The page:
Fighting Diabesity

By Josh Baxt
February 1, 2011

On January 27, a group of biotech leaders met at the Amylin Pharmaceuticals headquarters in San Diego to discuss the challenges of treating diabesity (the confluence of diabetes and obesity) and how the biotech community is meeting those challenges. Sponsored by, the event featured panel discussions and quick presentations that highlighted the terrible consequences of the diabesity epidemic and the strategies being used to stem the tide.Sanford-Burnham’s Chief Business Officer, Dr Paul Laikind, gave a quick overview of the Institute’s approach to finding new treatments. He highlighted the critical importance of the Prebys Center, our small molecule compound screening center, and how Sanford-Burnham is using this technology for early stage drug discovery. He also discussed our recently announced partnerships with Ortho-McNeil-Janssen Pharmaceuticals and Takeda Pharmaceutical, which will lead to new discoveries and hopefully new medicines. The Takeda collaboration is particularly relevant, as it will target obesity.

“We expect to identify new biomarkers, pathways and targets and will further correlate these with animal models to provide platforms for drug discovery. In the future, we expect to leverage the results of this collaboration to seek new drug candidates – ideally with our colleagues at Takeda,”  said Dr. Laikind.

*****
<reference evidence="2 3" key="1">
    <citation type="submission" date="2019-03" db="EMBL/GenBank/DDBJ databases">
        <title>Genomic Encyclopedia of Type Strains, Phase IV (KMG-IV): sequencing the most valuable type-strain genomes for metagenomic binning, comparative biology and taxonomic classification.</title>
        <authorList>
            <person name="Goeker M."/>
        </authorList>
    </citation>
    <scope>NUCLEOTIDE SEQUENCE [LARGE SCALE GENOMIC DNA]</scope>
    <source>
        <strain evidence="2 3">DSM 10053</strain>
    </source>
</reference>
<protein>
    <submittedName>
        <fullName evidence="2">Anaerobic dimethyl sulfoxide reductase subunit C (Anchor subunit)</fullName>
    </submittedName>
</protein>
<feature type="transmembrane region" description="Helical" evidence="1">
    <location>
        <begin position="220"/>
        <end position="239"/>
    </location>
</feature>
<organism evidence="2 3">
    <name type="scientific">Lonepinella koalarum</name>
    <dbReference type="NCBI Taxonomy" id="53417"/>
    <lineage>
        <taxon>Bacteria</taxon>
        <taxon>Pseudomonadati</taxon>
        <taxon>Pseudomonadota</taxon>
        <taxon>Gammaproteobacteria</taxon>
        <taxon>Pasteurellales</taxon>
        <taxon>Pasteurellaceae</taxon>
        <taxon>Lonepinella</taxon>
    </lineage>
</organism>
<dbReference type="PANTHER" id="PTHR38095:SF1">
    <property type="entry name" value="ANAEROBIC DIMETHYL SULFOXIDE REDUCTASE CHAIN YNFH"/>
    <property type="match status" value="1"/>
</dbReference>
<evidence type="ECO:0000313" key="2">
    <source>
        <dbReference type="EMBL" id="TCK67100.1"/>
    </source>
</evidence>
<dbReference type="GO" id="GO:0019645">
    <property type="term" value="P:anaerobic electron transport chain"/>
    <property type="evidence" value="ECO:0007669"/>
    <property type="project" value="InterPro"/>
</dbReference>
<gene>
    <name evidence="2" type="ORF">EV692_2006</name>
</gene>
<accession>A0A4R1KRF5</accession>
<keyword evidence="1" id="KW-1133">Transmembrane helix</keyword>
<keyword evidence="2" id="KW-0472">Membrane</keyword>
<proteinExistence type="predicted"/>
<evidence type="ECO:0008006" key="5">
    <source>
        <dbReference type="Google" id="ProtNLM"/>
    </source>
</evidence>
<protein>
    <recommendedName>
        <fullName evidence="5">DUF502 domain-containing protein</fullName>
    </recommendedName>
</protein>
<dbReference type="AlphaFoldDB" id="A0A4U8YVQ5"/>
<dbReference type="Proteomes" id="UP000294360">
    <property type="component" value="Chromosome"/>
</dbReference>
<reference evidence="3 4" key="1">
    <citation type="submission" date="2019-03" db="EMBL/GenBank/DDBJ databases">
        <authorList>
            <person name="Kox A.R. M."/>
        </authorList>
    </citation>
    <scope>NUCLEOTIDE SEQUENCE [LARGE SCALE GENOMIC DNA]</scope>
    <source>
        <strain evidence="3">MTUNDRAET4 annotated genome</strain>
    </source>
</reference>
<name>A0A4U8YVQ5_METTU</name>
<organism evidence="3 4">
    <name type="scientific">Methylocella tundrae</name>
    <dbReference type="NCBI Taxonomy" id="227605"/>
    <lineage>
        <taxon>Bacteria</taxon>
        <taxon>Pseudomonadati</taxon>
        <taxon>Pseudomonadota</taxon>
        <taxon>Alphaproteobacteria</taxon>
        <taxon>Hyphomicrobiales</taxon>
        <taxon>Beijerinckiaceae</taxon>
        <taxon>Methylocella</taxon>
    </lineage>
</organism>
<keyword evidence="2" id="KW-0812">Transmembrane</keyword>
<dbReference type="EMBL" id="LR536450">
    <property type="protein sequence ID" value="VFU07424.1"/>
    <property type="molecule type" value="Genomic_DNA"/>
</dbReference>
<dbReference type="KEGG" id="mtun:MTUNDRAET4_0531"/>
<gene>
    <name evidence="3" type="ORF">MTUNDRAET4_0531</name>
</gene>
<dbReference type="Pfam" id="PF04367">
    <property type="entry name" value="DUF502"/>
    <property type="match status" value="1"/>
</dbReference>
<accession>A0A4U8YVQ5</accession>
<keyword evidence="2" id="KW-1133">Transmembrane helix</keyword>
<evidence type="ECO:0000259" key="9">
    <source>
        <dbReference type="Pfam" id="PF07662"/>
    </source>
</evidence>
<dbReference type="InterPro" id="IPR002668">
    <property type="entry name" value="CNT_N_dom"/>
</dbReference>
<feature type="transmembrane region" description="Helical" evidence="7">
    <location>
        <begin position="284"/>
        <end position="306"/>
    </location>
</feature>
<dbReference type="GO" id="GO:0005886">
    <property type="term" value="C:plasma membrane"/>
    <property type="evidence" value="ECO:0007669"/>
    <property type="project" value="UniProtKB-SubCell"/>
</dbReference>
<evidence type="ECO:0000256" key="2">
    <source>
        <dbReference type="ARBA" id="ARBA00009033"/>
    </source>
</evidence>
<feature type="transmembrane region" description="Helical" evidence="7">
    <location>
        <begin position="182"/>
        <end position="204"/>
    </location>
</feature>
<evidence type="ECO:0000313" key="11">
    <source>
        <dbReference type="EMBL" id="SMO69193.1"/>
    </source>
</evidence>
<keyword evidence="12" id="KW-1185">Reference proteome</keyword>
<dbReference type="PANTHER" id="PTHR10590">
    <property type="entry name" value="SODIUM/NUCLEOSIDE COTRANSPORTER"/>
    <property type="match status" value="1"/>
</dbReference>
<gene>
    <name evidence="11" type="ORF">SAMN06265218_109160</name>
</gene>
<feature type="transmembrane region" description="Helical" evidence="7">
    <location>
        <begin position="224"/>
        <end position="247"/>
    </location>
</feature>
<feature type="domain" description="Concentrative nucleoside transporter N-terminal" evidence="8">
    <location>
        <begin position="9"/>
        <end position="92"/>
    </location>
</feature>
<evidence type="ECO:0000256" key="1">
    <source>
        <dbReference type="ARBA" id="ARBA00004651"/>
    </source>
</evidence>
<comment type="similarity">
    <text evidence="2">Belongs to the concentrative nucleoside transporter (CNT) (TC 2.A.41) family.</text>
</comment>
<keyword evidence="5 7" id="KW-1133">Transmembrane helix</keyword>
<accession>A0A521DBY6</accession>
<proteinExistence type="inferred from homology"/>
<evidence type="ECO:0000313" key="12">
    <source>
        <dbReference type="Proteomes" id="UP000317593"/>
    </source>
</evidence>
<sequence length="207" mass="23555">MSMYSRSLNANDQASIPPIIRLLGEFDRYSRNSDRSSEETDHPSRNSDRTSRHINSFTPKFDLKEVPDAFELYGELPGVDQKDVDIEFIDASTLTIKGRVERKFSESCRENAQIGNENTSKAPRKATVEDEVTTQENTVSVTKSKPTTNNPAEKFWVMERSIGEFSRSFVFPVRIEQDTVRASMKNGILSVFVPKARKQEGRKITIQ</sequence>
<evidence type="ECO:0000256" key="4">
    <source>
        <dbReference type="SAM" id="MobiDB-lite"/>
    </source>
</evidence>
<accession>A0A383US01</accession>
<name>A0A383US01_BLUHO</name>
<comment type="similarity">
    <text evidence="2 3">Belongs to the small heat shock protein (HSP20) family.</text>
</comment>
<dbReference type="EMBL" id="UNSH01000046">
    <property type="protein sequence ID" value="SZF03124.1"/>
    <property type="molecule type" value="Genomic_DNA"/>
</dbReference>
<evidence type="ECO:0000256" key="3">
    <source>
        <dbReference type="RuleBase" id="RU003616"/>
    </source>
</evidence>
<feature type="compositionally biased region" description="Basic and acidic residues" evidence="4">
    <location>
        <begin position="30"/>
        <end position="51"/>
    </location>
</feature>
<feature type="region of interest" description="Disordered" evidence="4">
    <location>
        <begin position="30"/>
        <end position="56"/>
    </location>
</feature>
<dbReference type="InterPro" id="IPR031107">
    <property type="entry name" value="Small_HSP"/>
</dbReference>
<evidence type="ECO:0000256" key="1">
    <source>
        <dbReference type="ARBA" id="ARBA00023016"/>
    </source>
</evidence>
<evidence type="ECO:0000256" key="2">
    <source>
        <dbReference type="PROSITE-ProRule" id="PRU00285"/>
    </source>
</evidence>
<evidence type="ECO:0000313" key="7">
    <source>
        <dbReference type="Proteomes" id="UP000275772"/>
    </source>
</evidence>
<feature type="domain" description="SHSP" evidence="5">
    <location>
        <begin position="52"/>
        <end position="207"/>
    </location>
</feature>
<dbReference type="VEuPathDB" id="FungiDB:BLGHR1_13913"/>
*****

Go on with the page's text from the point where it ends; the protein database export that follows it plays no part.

Though speakers were hopeful that new treatments would eventually reach the market, much of the discussion revolved around the regulatory environment. The first panel included Daniel Bradbury,  Amylin CEO, and Jack Lief, CEO of Arena Pharmaceuticals, who are both well-versed on the pitfalls of the FDA approval process, as Amylin and Arena have had recent difficulties getting obesity drugs approved. At one point, Bradbury noted the cost of inaction, as “diabesity will cost the United State more than $3.4 trillion over the next decade.”

Dr. Laikind notes that Sanford-Burnham is taking a different approach to treating obesity than Amylin and Arena. “Rather than focusing on centrally acting agents that suppress appetite, we are seeking to rev up peripheral energy utilization as a way to burn fat and help obese patients  manage their weight.”

To read more about the event and view photos, visit the Xconomy site.

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Josh Baxt

Josh was an SBP Communications staff member.


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